Five more causes of epilepsy in dogs discussed
If you have not read the previous articles, I suggest you CLICK HERE. Otherwise, read on.
In PART 2, I explained the first four causes of epilepsy:
- Trauma to the head and neck
- Excessive chewing
- Neck and collar Injuries
- Nutrient deficiency
I also suggested supplements that can be effective for the treatment and prevention of epilepsy.
I also mentioned that not using a collar could also reduce the frequency of seizures.
In PART 3 of the epilepsy series you will learn about other important factors that may be the causes of epilepsy in dogs.
5. Toxin and heavy metal build up
It may surprise you that a large portion of epileptic dogs stop having seizures completely when they go through a heavy metal cleanse.
Let me share a story a with you. My dog Skai’s sister Peggy lives with my very good friends. About a year ago, Peggy had an epileptic attack. We were all shocked. However, I felt for some time that something wasn’t right. Her coat was coarser than Skai’s and bleached out and she was becoming increasingly stiff.
Blood work results showed no abnormalities, but when her HairQ test came back, I saw very high mercury and strontium levels. I learned that Peggy was fed fish frequently including sardines. I often see elevated mercury in dogs on a fish diet. However, the strontium was a puzzle. Strontium is not a naturally occurring element. It is commonly released in radioactive accidents, such as Fukushima.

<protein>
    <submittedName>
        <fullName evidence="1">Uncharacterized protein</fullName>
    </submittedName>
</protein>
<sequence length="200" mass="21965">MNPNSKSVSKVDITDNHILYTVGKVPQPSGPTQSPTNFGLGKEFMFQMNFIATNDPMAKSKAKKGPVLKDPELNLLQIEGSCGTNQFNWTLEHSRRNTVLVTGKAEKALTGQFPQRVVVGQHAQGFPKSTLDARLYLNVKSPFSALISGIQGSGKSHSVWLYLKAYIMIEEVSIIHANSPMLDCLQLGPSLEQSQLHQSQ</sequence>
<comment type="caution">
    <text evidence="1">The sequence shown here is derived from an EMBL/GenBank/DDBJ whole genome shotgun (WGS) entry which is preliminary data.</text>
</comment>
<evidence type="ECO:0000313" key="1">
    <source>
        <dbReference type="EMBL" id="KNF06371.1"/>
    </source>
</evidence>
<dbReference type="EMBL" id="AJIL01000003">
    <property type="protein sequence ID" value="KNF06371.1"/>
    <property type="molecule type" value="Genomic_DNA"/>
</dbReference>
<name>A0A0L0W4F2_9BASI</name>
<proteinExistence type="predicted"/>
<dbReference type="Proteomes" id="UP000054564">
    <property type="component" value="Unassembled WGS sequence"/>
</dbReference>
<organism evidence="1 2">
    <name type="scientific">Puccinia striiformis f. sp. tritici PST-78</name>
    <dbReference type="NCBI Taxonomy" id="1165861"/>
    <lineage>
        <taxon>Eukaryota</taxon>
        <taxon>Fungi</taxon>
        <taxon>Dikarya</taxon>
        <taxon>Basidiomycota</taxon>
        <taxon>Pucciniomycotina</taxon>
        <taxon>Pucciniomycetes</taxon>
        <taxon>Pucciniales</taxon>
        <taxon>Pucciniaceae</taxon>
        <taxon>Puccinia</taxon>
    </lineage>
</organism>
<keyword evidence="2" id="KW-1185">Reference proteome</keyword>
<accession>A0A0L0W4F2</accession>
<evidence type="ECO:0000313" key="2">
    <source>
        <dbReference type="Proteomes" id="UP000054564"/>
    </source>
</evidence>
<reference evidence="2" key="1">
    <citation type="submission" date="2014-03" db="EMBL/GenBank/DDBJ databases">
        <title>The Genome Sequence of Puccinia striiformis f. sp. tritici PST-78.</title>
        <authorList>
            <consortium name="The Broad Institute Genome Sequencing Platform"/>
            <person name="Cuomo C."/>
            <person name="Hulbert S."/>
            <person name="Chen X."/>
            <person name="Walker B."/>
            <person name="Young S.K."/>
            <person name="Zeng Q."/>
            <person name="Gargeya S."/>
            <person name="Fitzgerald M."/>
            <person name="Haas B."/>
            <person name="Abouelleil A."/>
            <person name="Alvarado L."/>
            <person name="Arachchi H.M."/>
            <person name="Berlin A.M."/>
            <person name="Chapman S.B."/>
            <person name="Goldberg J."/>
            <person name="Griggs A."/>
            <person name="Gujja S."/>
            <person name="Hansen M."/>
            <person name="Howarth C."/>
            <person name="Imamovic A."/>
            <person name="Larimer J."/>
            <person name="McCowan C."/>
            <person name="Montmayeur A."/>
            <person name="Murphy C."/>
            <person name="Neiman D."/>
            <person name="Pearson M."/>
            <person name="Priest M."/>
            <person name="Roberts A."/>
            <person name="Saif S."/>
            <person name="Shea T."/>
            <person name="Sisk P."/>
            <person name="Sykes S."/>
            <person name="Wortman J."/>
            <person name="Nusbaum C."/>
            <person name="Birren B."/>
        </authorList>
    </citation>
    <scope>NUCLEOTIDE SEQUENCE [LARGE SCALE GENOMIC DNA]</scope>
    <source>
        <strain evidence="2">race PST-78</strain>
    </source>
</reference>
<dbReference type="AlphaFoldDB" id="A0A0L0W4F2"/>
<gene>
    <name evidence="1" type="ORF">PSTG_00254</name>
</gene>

The story became even more interesting when I learned that small fish, such as sardines, are more likely be the source of strontium contamination. Strontium usually deposits in bones and sardines are usually eaten with the bones still in! Since Peggy’s diagnosis, I have seen many sardine-fed dogs with elevated levels of strontium.
People usually think that feeding ‘local’ sardine brands are safe, but this may not be correct. The problem is some canneries frequently purchase sardines on the international market, including Japan. These canneries do not need to put the origin of their sardines on the label.
It is now known that Strontium 90, a radioactive isotope, has been leaking into the environment and water from Fukushima since the 2011 nuclear plant meltdown. More research still needs to be done. However, because Strontium 90 is not a naturally occurring element, there is a very likely a connection between Fukushima and higher than normal levels of strontium in dogs eating sardines or getting fish oil.
The good news is that Peggy is doing fantastically well after discontinuing fish and doing a general body cleanse. She has had no seizures since.
This story is not unique. I have seen several dogs with epilepsy having high toxicity levels. That is why it is essential to take every dog with epilepsy through the following protocol:
- HairQ test to detect heavy metals
- Liver cleanse
- Blood and spleen cleanse – chlorophyll complex
- GreenMin, which pushes out toxins by providing the competing good minerals.
Preventive plan for healthy dogs with no history of epilepsy:
- HairQ test to determine the levels of heavy metals (yearly)
- Essential mineral, amino acid and phytonutrient supplement - GreenMin
- Naturally-cultured, certified organic multivitamin and organ balancing supplement – SoulFood
- Omega Oils – mercury-free certified and human grade